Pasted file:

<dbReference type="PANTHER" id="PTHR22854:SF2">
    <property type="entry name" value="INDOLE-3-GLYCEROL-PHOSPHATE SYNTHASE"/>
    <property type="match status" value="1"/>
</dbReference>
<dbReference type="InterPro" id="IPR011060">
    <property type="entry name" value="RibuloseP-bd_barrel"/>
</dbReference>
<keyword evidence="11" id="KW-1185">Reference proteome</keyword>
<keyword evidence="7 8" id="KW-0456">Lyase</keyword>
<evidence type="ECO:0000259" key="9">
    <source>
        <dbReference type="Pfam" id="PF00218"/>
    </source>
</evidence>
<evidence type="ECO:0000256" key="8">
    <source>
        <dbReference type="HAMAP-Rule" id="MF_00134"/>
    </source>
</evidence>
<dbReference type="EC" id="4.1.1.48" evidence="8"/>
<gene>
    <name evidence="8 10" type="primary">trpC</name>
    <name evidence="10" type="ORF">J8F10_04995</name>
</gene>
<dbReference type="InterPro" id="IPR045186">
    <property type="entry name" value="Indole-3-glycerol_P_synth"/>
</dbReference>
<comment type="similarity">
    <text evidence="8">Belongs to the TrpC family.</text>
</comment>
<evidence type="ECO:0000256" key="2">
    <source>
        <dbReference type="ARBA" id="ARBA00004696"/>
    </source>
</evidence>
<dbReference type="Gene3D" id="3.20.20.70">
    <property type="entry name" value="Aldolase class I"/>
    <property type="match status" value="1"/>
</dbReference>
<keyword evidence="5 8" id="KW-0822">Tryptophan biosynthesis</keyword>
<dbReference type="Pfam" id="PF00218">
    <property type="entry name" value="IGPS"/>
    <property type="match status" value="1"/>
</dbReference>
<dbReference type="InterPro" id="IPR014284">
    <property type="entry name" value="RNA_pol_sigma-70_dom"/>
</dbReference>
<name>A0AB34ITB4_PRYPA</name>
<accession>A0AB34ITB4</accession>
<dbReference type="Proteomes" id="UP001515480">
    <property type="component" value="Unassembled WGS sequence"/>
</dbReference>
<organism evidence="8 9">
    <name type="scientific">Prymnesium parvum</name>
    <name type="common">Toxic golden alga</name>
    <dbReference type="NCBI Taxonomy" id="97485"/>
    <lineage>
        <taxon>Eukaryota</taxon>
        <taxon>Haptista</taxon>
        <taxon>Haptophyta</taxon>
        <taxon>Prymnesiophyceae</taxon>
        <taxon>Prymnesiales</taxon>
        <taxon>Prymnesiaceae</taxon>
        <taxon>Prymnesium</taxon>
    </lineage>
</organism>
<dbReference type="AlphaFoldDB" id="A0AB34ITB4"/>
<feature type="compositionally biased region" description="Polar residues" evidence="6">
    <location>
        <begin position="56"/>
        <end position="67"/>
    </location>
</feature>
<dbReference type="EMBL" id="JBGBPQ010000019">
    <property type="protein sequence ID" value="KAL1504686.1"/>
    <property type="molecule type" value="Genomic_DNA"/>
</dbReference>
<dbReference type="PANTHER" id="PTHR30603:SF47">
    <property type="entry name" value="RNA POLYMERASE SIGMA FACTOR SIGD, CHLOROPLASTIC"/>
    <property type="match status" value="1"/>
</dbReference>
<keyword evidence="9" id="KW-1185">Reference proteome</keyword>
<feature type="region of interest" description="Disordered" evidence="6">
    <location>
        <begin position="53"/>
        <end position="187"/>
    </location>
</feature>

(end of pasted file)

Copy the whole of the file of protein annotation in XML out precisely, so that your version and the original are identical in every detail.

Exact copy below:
<dbReference type="PANTHER" id="PTHR22854:SF2">
    <property type="entry name" value="INDOLE-3-GLYCEROL-PHOSPHATE SYNTHASE"/>
    <property type="match status" value="1"/>
</dbReference>
<dbReference type="InterPro" id="IPR011060">
    <property type="entry name" value="RibuloseP-bd_barrel"/>
</dbReference>
<keyword evidence="11" id="KW-1185">Reference proteome</keyword>
<keyword evidence="7 8" id="KW-0456">Lyase</keyword>
<evidence type="ECO:0000259" key="9">
    <source>
        <dbReference type="Pfam" id="PF00218"/>
    </source>
</evidence>
<evidence type="ECO:0000256" key="8">
    <source>
        <dbReference type="HAMAP-Rule" id="MF_00134"/>
    </source>
</evidence>
<dbReference type="EC" id="4.1.1.48" evidence="8"/>
<gene>
    <name evidence="8 10" type="primary">trpC</name>
    <name evidence="10" type="ORF">J8F10_04995</name>
</gene>
<dbReference type="InterPro" id="IPR045186">
    <property type="entry name" value="Indole-3-glycerol_P_synth"/>
</dbReference>
<comment type="similarity">
    <text evidence="8">Belongs to the TrpC family.</text>
</comment>
<evidence type="ECO:0000256" key="2">
    <source>
        <dbReference type="ARBA" id="ARBA00004696"/>
    </source>
</evidence>
<dbReference type="Gene3D" id="3.20.20.70">
    <property type="entry name" value="Aldolase class I"/>
    <property type="match status" value="1"/>
</dbReference>
<keyword evidence="5 8" id="KW-0822">Tryptophan biosynthesis</keyword>
<dbReference type="Pfam" id="PF00218">
    <property type="entry name" value="IGPS"/>
    <property type="match status" value="1"/>
</dbReference>
<dbReference type="InterPro" id="IPR014284">
    <property type="entry name" value="RNA_pol_sigma-70_dom"/>
</dbReference>
<name>A0AB34ITB4_PRYPA</name>
<accession>A0AB34ITB4</accession>
<dbReference type="Proteomes" id="UP001515480">
    <property type="component" value="Unassembled WGS sequence"/>
</dbReference>
<organism evidence="8 9">
    <name type="scientific">Prymnesium parvum</name>
    <name type="common">Toxic golden alga</name>
    <dbReference type="NCBI Taxonomy" id="97485"/>
    <lineage>
        <taxon>Eukaryota</taxon>
        <taxon>Haptista</taxon>
        <taxon>Haptophyta</taxon>
        <taxon>Prymnesiophyceae</taxon>
        <taxon>Prymnesiales</taxon>
        <taxon>Prymnesiaceae</taxon>
        <taxon>Prymnesium</taxon>
    </lineage>
</organism>
<dbReference type="AlphaFoldDB" id="A0AB34ITB4"/>
<feature type="compositionally biased region" description="Polar residues" evidence="6">
    <location>
        <begin position="56"/>
        <end position="67"/>
    </location>
</feature>
<dbReference type="EMBL" id="JBGBPQ010000019">
    <property type="protein sequence ID" value="KAL1504686.1"/>
    <property type="molecule type" value="Genomic_DNA"/>
</dbReference>
<dbReference type="PANTHER" id="PTHR30603:SF47">
    <property type="entry name" value="RNA POLYMERASE SIGMA FACTOR SIGD, CHLOROPLASTIC"/>
    <property type="match status" value="1"/>
</dbReference>
<keyword evidence="9" id="KW-1185">Reference proteome</keyword>
<feature type="region of interest" description="Disordered" evidence="6">
    <location>
        <begin position="53"/>
        <end position="187"/>
    </location>
</feature>